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Maya Bird-Murphy knows intimately the work of Frank Lloyd Wright. As a young child growing up in Oak Park, she toured the famous architect's home and studio, and marveled over the maple wood Froebel building blocks that are an intricate part of Wright's style. She often walked among the skyscrapers downtown, where her father worked.
By her senior year at Oak Park and River Forest High School in 2011, she had made up her mind. She would be an architect herself — the decision cemented when she earned the Russell C. Lissuzzo scholarship, named after local architect Russ Lissuzzo and given to students who plan to major in architecture in college.
Bird-Murphy enrolled at Ball State University in Indiana, where she was often the only African American in her classes and the only black in her entire graduating class to leave with an architecture degree.
"I think there was one African American professor in the architecture school the whole time I was there," Bird-Murphy, 25, recalled during a recent phone interview. "We never learned about black designers. I got a very good education, but there were always these awkward moments."
Bird-Murphy recounted one of the more awkward moments in the thesis statement she drafted for Chicago Mobile Makers while earning her master's degree at Boston Architectural College — a nonprofit organization she started to help young elementary and high school students, particularly minorities, discover careers in the architecture, construction and design fields.
"I sat in a class where we watched 'The Help' as a historical guide to understanding racism and space," Bird-Murphy recalled. "Architecture school was not made for me."
The OPRF graduate said that she believes the sense of alienation she felt during her undergraduate studies — and still feels while working at a Chicago firm on her way to becoming a full-fledged, licensed architect — is one reason for the dearth of minority and women in the field.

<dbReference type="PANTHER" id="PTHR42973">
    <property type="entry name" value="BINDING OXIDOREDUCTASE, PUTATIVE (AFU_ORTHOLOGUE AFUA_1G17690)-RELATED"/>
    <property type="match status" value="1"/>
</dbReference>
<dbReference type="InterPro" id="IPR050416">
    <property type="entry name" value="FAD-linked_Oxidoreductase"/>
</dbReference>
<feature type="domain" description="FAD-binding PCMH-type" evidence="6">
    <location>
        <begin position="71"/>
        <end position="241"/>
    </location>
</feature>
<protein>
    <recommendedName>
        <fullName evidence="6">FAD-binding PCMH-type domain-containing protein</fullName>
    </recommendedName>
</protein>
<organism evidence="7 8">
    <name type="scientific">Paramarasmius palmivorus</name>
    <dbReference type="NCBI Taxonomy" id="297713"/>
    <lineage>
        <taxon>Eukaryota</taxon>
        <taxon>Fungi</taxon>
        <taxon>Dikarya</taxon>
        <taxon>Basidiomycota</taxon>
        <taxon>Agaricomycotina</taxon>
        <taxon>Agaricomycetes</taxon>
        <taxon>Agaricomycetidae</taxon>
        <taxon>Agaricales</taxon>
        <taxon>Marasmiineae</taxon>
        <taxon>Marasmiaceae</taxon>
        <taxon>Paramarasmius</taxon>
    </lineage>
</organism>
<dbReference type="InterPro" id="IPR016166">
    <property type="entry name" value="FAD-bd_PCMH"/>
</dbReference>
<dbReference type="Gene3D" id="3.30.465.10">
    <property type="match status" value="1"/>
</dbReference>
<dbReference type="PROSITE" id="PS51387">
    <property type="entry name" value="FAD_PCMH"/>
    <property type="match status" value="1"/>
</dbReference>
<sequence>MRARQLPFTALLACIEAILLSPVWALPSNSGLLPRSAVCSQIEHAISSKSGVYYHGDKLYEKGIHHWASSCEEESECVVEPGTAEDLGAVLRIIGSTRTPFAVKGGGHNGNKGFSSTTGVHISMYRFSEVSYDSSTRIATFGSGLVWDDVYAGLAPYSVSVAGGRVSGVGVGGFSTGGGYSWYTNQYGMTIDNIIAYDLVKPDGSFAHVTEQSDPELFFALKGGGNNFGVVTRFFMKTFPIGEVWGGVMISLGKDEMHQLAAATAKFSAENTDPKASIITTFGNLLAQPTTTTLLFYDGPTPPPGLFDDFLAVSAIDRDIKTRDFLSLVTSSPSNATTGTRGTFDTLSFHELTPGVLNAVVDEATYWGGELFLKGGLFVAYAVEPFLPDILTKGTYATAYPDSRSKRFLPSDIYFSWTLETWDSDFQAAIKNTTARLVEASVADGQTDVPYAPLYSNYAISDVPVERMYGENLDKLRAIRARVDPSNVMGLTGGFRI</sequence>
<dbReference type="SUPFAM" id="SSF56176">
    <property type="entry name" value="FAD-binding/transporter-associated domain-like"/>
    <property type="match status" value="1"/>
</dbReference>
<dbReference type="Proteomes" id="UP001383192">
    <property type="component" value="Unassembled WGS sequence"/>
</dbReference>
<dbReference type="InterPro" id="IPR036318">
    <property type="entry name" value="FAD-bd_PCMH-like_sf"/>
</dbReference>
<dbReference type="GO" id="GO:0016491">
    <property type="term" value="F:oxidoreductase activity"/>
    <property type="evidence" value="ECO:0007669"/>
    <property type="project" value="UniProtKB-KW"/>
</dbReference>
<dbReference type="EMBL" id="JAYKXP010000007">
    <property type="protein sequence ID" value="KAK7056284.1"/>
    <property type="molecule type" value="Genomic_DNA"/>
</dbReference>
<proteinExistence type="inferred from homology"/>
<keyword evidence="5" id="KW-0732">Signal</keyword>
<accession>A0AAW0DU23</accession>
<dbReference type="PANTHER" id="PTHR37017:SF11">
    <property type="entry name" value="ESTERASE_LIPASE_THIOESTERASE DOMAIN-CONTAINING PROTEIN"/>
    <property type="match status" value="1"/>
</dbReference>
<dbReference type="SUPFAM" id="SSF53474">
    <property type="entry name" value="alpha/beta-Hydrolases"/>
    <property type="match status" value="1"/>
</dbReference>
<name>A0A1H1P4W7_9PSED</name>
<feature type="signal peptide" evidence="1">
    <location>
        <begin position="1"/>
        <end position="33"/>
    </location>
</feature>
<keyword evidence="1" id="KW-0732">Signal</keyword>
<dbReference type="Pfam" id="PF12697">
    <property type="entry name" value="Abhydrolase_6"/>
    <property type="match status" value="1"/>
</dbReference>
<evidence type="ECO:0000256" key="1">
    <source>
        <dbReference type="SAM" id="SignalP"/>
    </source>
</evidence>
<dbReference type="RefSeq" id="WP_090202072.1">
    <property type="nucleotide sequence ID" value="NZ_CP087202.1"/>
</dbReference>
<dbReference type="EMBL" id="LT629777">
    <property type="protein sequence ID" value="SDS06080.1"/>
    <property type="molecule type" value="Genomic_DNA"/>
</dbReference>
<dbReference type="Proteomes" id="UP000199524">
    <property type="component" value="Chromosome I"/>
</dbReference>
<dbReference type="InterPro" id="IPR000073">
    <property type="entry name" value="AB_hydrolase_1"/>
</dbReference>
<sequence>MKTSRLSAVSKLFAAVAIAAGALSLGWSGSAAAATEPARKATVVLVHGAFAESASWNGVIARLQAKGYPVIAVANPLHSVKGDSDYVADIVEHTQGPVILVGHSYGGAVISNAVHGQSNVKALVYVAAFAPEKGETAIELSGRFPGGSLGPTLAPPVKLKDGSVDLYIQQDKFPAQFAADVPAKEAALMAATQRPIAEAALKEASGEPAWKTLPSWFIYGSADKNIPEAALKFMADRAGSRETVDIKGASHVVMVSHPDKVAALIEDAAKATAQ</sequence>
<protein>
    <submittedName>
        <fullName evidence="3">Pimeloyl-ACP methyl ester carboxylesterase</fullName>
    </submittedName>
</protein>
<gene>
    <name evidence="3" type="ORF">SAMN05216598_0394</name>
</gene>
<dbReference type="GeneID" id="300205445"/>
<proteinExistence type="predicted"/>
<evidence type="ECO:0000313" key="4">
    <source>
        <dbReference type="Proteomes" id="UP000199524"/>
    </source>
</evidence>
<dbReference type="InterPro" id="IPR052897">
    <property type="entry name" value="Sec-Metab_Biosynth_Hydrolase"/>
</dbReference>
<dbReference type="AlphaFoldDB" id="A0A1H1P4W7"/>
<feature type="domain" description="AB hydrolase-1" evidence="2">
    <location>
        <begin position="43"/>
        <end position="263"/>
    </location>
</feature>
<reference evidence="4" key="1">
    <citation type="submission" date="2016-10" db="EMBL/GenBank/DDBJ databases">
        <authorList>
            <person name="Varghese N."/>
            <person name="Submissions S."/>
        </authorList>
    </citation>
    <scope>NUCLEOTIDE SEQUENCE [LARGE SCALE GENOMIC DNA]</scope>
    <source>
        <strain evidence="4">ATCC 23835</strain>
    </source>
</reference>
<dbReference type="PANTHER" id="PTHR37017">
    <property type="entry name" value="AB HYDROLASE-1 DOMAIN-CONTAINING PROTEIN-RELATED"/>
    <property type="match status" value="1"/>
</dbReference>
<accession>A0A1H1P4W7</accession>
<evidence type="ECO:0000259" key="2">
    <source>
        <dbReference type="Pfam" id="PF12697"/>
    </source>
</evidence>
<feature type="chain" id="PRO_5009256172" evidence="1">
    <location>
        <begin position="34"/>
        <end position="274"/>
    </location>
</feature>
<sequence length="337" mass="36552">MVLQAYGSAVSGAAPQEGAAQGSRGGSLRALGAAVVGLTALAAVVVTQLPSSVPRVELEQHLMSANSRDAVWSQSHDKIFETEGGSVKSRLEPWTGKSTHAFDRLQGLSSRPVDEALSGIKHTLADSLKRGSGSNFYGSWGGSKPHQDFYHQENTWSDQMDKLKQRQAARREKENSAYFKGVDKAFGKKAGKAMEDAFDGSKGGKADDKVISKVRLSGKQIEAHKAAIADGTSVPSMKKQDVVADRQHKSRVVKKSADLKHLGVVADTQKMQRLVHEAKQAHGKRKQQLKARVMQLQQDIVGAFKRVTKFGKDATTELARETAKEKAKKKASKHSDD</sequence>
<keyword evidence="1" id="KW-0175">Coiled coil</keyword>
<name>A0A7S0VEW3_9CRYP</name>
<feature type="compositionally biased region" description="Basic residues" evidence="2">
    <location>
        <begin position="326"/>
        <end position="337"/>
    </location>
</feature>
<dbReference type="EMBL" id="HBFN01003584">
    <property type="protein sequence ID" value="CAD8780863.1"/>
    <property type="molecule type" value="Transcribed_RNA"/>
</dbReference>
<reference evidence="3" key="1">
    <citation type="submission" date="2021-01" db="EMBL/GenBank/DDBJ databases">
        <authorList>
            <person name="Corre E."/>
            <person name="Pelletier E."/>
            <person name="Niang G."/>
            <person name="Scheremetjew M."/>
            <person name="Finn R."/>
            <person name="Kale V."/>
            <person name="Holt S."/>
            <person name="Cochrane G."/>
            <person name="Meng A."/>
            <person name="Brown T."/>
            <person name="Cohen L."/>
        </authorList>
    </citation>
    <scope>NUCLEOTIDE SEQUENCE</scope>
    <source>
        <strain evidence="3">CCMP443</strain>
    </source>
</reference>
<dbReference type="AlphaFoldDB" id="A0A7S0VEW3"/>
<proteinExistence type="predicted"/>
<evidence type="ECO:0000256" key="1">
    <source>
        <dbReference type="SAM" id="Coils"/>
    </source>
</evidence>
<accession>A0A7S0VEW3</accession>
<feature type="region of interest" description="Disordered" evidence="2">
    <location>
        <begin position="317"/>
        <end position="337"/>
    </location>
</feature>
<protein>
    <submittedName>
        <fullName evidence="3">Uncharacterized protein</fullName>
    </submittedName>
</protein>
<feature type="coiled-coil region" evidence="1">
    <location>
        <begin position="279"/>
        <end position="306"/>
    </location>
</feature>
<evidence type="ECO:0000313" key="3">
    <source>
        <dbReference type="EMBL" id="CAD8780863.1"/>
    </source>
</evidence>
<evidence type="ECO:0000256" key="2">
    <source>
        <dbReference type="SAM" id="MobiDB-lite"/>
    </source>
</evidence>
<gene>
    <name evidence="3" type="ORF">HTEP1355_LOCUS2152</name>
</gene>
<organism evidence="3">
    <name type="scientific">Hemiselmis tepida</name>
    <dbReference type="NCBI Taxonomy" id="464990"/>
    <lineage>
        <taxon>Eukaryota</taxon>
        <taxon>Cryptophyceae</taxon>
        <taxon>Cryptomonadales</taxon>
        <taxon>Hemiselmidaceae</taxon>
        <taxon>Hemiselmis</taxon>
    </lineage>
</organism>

According to 2017 data by the National Council of Architectural Registration Boards, fewer than 1 in 5 new architects identify as a racial minority and roughly 2 in 5 identify as women.
The absence of people of color, in particular, she said, translates into a dominant design perspective that barely deals with, yet alone confronts, issues such as affordability, poverty and gentrification. The inanimate buildings too often take precedence over living, breathing people, she said.
"In America, space segregates and encourages inequality," Bird-Murphy said. "Eighty-five percent of the people who are building buildings in this country are white, but most of the people who [live and work] in them, and who live in segregated areas, are not white. The architecture profession and the built world is elitist and inaccessible. Non-white people must have a way to change their own spaces."
Bird-Murphy's organization — which includes five other people, including three architectural designers, a Chicago teacher and a writer — offers free and low-cost youth workshops encompassing design, architecture, digital fabrication, basic construction and place-making in Chicago communities."
According to its website, Chicago Mobile Makers seeks to expand "the variety of people entering the field will create more diverse workplaces, leading to more equitable decision making and design. American spaces must reflect America."
Currently, the organization can host entry-level workshops in schools and other community spaces, but Bird-Murphy and her team hope to scale up their capacity to offer workshops within a "mobile makerspace — a retrofitted step van that allows students to comfortably work inside or outside," according to the website. The ultimate goal is to "someday have a permanent 'hub' for all our making needs."
Bird-Murphy said she hopes her organization can help convince people that architecture should be a right.
"This is making architecture accessible to those who don't go downtown or who aren't exposed to the buildings or to really well-designed spaces," she said. "My whole point isn't that these kids need to become architects.
"It's just showing kids they can work with their hands and for the kids who want to go into careers in the design and architecture fields," Bird-Murphy said. "We want to advocate for them and for diverse workplaces, because that will create better design and better buildings for all people."
Answer Book 2019
To view the full print edition of the Wednesday Journal 2019 Answer Book, please click here.
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